perennial

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perennial, any plant that under natural conditions lives for several to many growing seasons, as contrasted to an annual or a biennial. Botanically, the term perennial applies to both woody and herbaceous plants (see stem) and thus includes numerous members of the kingdom. In horticulture, however, the term is usually restricted to hardy herbaceous perennials, particularly border plants such as alyssum, chrysanthemum, iris, peony, phlox, pink, and sedum, all of which characteristically die down to the ground each year and survive the winter on food stored in specialized underground stems (corms, rhizomes, and tubers in horticulture; bulbous plants are not considered perennials). Perennials form seeds each year after reaching maturity, but since plants grown from seeds do not normally bloom until the second season (unless forced), most garden perennials are propagated by dividing the rootstocks (see propagation of plants). In fact, division every few years—as well as judicious pruning—is usually necessary to prevent the plant's becoming straggly and weak. Perennials, including the woody perennials, may have a rest period of some duration during their life cycle. In the plant different parts rest at different times and resume growth independently, e.g., the buds of deciduous plants, which form in late summer and remain dormant until spring. Even in tropical areas where plants appear to retain their leaves the year round, some plants lose all their leaves for a brief period and others grow new and drop old leaves on a continuing basis, as do most conifers.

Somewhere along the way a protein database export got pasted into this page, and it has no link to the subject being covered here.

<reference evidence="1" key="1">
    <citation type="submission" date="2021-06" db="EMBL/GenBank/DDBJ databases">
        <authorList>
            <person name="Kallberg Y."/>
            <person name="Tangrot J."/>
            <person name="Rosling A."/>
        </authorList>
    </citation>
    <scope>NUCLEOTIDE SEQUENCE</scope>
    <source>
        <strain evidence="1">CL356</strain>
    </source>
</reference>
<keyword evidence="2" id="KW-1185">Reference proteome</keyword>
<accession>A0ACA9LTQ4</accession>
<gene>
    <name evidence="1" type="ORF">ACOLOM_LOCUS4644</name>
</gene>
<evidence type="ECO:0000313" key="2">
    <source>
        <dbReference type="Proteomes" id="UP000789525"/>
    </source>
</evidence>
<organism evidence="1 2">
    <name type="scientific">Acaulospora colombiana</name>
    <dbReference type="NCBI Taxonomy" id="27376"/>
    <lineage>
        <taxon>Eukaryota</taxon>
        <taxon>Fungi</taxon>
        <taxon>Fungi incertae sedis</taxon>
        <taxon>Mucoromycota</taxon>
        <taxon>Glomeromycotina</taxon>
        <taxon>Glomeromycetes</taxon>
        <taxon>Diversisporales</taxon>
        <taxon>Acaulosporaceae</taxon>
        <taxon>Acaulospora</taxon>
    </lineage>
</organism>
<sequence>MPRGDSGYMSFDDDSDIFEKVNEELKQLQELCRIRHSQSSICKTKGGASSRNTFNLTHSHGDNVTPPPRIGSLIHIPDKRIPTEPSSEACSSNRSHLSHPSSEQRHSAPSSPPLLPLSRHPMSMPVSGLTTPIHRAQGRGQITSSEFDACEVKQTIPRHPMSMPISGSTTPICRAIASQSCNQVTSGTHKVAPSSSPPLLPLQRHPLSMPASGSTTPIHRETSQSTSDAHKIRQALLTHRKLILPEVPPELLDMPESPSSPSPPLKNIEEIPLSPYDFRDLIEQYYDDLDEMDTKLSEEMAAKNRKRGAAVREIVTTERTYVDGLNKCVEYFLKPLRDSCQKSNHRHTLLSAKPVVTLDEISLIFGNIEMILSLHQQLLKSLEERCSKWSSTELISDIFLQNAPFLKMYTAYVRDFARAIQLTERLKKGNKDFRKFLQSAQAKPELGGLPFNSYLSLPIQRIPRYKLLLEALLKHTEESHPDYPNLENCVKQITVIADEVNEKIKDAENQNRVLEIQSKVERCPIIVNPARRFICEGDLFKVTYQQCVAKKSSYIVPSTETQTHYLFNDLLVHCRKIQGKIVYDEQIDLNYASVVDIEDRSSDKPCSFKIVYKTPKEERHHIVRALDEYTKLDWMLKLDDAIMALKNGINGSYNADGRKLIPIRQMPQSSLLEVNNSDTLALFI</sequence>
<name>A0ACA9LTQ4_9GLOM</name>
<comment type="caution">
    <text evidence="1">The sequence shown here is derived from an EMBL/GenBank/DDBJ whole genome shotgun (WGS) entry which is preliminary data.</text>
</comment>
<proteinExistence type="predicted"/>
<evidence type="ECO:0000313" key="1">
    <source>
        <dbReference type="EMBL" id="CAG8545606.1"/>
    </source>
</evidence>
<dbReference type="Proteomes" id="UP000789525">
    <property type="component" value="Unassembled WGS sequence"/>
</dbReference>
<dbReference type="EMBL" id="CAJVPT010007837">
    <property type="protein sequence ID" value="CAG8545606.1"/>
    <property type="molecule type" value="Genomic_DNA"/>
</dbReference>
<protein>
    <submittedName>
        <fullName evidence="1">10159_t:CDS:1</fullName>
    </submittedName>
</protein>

See R. W. Cumming and R. E. Lee, Contemporary Perennials (1960); J. U. Crockett, Perennials (1972); A. M. Armitage, Herbaceous Perennial Plants (1989); R. R. Clausen and N. H. Ekstrom, Perennials for American Gardens (1989); P. J. Harper, Designing with Perennials (991).

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per·en·ni·al / pəˈrenēəl/ • adj. lasting or existing for a long or apparently infinite time; enduring: his perennial distrust of the media. ∎  (of a plant) living for several years: tarragon is perennial.Compare with annual, biennial. ∎  (esp. of a problem or difficult situation) continually occurring: perennial manifestations of urban crisis. ∎  (of a person) apparently permanently engaged in a specified role or way of life: he's a perennial student. ∎  (of a stream or spring) flowing throughout the year. • n. a perennial plant. DERIVATIVES: per·en·ni·al·ly adv.

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perennial A plant that lives for a number of years. Woody perennials (trees and shrubs) have a permanent aerial form, which continues to grow year after year. Herbaceous (i.e. nonwoody) perennials have aerial shoots that die down each autumn and are replaced in spring by new shoots from an underground structure (see perennation). Lupin and rhubarb are examples of herbaceous perennials. Compare annual; biennial; ephemeral.

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perennial Plant with a life cycle of more than two years. It is a common term for flowering herbaceous and woody plants, such as the lily, daisy, and all trees. See also annual; biennial

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perennial XVII. f. L. perennis, f. PER-1 + annus year; see -IAL.

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perennial A plant that normally lives for more than two seasons and which, after an initial period, produces flowers annually.

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perennial A plant that normally lives for more than 2 seasons and, after an initial period, produces flowers annually.